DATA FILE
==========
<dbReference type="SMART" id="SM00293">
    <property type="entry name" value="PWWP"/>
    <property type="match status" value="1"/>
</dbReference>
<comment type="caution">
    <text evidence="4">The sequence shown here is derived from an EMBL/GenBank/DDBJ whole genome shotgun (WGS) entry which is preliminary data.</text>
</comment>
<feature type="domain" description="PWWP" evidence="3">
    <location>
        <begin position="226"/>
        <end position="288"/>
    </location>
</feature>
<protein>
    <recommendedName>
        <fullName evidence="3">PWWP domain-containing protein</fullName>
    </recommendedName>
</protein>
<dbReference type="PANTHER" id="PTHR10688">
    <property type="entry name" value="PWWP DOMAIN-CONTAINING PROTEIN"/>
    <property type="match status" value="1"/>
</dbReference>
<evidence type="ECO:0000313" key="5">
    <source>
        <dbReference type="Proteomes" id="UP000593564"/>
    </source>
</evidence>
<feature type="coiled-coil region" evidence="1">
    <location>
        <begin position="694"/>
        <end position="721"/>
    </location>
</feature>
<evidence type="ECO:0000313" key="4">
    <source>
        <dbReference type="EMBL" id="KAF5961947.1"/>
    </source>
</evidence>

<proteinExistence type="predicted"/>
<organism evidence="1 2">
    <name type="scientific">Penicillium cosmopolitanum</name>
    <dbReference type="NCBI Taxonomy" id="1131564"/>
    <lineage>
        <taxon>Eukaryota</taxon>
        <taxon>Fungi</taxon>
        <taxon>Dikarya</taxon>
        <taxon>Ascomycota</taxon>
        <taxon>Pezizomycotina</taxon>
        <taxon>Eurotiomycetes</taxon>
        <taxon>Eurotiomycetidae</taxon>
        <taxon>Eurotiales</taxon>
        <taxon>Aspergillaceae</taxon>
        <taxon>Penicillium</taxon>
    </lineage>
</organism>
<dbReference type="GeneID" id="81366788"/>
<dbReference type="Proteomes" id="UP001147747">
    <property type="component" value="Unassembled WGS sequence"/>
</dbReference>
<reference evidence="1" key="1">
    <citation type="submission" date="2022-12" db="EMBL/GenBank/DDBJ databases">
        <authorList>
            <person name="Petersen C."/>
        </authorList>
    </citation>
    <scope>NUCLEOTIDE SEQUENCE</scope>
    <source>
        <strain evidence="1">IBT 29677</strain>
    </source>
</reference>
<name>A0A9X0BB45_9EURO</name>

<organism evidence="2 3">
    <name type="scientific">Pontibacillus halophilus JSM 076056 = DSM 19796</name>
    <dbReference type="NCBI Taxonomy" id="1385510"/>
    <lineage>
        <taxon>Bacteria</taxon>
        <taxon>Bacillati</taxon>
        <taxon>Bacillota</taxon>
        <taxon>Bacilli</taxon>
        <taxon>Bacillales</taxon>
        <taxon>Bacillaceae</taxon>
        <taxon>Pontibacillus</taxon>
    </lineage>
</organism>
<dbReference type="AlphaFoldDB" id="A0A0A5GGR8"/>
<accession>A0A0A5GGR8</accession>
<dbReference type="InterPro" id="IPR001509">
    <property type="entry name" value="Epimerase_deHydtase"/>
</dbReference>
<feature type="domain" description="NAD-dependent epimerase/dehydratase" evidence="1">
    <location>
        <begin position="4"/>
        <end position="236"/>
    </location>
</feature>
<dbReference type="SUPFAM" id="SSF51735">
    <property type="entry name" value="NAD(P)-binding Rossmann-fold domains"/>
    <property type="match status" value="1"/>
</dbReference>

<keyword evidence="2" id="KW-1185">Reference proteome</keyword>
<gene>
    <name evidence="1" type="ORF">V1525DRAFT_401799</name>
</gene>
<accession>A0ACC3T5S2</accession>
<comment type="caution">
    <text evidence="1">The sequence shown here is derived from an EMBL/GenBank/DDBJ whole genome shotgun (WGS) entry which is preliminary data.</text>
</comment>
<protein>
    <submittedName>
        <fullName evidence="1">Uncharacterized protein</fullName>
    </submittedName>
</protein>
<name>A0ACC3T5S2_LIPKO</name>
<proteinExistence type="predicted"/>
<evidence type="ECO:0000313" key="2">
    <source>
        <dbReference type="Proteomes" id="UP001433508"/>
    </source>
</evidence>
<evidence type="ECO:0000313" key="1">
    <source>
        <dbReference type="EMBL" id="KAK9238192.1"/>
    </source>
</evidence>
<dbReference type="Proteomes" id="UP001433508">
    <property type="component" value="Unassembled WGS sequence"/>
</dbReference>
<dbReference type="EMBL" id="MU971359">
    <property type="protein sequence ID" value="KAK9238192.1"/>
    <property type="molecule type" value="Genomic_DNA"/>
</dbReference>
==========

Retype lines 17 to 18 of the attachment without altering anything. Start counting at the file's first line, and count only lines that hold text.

    </recommendedName>
</protein>